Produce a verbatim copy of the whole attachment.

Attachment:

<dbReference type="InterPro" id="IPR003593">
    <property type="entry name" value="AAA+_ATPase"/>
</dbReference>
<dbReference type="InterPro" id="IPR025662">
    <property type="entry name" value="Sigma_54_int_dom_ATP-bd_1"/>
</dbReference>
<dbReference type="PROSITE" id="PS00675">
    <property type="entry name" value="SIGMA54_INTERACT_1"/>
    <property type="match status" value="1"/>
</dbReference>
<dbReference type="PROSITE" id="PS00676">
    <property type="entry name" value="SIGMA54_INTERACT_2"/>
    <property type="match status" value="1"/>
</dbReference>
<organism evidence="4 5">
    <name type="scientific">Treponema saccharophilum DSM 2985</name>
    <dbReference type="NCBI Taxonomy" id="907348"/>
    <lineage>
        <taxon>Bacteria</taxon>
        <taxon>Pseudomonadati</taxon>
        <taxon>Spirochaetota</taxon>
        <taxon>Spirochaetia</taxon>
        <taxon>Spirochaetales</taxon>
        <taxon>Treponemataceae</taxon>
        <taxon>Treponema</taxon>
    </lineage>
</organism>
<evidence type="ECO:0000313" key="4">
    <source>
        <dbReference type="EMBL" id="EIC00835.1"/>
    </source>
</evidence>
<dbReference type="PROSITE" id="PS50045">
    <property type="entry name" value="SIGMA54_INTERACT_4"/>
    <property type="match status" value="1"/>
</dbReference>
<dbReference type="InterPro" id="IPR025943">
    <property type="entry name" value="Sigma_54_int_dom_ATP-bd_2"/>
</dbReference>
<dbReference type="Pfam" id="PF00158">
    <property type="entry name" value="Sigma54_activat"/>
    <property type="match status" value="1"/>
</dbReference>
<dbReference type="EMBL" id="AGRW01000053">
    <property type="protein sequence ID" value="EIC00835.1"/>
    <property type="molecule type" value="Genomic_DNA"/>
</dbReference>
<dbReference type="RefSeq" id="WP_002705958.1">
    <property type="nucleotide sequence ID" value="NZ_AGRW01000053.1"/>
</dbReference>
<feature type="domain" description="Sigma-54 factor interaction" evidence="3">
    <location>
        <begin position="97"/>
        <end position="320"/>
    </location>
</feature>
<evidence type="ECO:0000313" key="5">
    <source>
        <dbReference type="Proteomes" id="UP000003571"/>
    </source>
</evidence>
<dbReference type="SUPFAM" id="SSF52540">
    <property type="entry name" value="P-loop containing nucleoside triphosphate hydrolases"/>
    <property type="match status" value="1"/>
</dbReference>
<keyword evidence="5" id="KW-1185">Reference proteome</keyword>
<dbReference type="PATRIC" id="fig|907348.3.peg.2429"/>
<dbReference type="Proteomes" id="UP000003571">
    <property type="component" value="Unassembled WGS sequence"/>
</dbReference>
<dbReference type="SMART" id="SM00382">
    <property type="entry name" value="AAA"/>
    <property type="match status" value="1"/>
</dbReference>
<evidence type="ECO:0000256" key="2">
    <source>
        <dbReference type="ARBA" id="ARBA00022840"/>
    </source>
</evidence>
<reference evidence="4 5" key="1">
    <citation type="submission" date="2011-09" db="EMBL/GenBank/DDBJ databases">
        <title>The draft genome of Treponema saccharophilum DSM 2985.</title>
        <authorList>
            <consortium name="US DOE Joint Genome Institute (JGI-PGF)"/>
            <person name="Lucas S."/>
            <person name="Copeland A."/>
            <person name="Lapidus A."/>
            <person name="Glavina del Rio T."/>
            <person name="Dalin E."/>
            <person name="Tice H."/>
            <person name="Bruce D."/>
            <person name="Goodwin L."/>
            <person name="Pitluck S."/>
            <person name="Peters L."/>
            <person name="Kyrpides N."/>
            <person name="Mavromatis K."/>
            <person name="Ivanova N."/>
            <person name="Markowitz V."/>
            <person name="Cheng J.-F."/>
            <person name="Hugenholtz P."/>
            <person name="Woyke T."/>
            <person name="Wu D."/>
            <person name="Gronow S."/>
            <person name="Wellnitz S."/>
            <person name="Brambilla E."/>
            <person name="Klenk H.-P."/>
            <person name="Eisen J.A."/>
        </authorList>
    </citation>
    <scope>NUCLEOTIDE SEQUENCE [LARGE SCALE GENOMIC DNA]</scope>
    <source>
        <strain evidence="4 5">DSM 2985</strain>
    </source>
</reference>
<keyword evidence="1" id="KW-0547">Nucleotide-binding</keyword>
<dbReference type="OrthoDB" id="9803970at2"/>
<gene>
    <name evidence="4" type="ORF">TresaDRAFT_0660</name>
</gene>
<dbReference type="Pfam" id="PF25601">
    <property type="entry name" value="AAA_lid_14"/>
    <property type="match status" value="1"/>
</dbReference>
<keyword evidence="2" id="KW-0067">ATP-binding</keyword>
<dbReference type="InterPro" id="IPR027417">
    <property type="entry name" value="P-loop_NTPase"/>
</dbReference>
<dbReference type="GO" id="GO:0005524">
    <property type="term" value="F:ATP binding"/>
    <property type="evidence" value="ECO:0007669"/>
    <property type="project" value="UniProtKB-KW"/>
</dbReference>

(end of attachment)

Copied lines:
<dbReference type="InterPro" id="IPR003593">
    <property type="entry name" value="AAA+_ATPase"/>
</dbReference>
<dbReference type="InterPro" id="IPR025662">
    <property type="entry name" value="Sigma_54_int_dom_ATP-bd_1"/>
</dbReference>
<dbReference type="PROSITE" id="PS00675">
    <property type="entry name" value="SIGMA54_INTERACT_1"/>
    <property type="match status" value="1"/>
</dbReference>
<dbReference type="PROSITE" id="PS00676">
    <property type="entry name" value="SIGMA54_INTERACT_2"/>
    <property type="match status" value="1"/>
</dbReference>
<organism evidence="4 5">
    <name type="scientific">Treponema saccharophilum DSM 2985</name>
    <dbReference type="NCBI Taxonomy" id="907348"/>
    <lineage>
        <taxon>Bacteria</taxon>
        <taxon>Pseudomonadati</taxon>
        <taxon>Spirochaetota</taxon>
        <taxon>Spirochaetia</taxon>
        <taxon>Spirochaetales</taxon>
        <taxon>Treponemataceae</taxon>
        <taxon>Treponema</taxon>
    </lineage>
</organism>
<evidence type="ECO:0000313" key="4">
    <source>
        <dbReference type="EMBL" id="EIC00835.1"/>
    </source>
</evidence>
<dbReference type="PROSITE" id="PS50045">
    <property type="entry name" value="SIGMA54_INTERACT_4"/>
    <property type="match status" value="1"/>
</dbReference>
<dbReference type="InterPro" id="IPR025943">
    <property type="entry name" value="Sigma_54_int_dom_ATP-bd_2"/>
</dbReference>
<dbReference type="Pfam" id="PF00158">
    <property type="entry name" value="Sigma54_activat"/>
    <property type="match status" value="1"/>
</dbReference>
<dbReference type="EMBL" id="AGRW01000053">
    <property type="protein sequence ID" value="EIC00835.1"/>
    <property type="molecule type" value="Genomic_DNA"/>
</dbReference>
<dbReference type="RefSeq" id="WP_002705958.1">
    <property type="nucleotide sequence ID" value="NZ_AGRW01000053.1"/>
</dbReference>
<feature type="domain" description="Sigma-54 factor interaction" evidence="3">
    <location>
        <begin position="97"/>
        <end position="320"/>
    </location>
</feature>
<evidence type="ECO:0000313" key="5">
    <source>
        <dbReference type="Proteomes" id="UP000003571"/>
    </source>
</evidence>
<dbReference type="SUPFAM" id="SSF52540">
    <property type="entry name" value="P-loop containing nucleoside triphosphate hydrolases"/>
    <property type="match status" value="1"/>
</dbReference>
<keyword evidence="5" id="KW-1185">Reference proteome</keyword>
<dbReference type="PATRIC" id="fig|907348.3.peg.2429"/>
<dbReference type="Proteomes" id="UP000003571">
    <property type="component" value="Unassembled WGS sequence"/>
</dbReference>
<dbReference type="SMART" id="SM00382">
    <property type="entry name" value="AAA"/>
    <property type="match status" value="1"/>
</dbReference>
<evidence type="ECO:0000256" key="2">
    <source>
        <dbReference type="ARBA" id="ARBA00022840"/>
    </source>
</evidence>
<reference evidence="4 5" key="1">
    <citation type="submission" date="2011-09" db="EMBL/GenBank/DDBJ databases">
        <title>The draft genome of Treponema saccharophilum DSM 2985.</title>
        <authorList>
            <consortium name="US DOE Joint Genome Institute (JGI-PGF)"/>
            <person name="Lucas S."/>
            <person name="Copeland A."/>
            <person name="Lapidus A."/>
            <person name="Glavina del Rio T."/>
            <person name="Dalin E."/>
            <person name="Tice H."/>
            <person name="Bruce D."/>
            <person name="Goodwin L."/>
            <person name="Pitluck S."/>
            <person name="Peters L."/>
            <person name="Kyrpides N."/>
            <person name="Mavromatis K."/>
            <person name="Ivanova N."/>
            <person name="Markowitz V."/>
            <person name="Cheng J.-F."/>
            <person name="Hugenholtz P."/>
            <person name="Woyke T."/>
            <person name="Wu D."/>
            <person name="Gronow S."/>
            <person name="Wellnitz S."/>
            <person name="Brambilla E."/>
            <person name="Klenk H.-P."/>
            <person name="Eisen J.A."/>
        </authorList>
    </citation>
    <scope>NUCLEOTIDE SEQUENCE [LARGE SCALE GENOMIC DNA]</scope>
    <source>
        <strain evidence="4 5">DSM 2985</strain>
    </source>
</reference>
<keyword evidence="1" id="KW-0547">Nucleotide-binding</keyword>
<dbReference type="OrthoDB" id="9803970at2"/>
<gene>
    <name evidence="4" type="ORF">TresaDRAFT_0660</name>
</gene>
<dbReference type="Pfam" id="PF25601">
    <property type="entry name" value="AAA_lid_14"/>
    <property type="match status" value="1"/>
</dbReference>
<keyword evidence="2" id="KW-0067">ATP-binding</keyword>
<dbReference type="InterPro" id="IPR027417">
    <property type="entry name" value="P-loop_NTPase"/>
</dbReference>
<dbReference type="GO" id="GO:0005524">
    <property type="term" value="F:ATP binding"/>
    <property type="evidence" value="ECO:0007669"/>
    <property type="project" value="UniProtKB-KW"/>
</dbReference>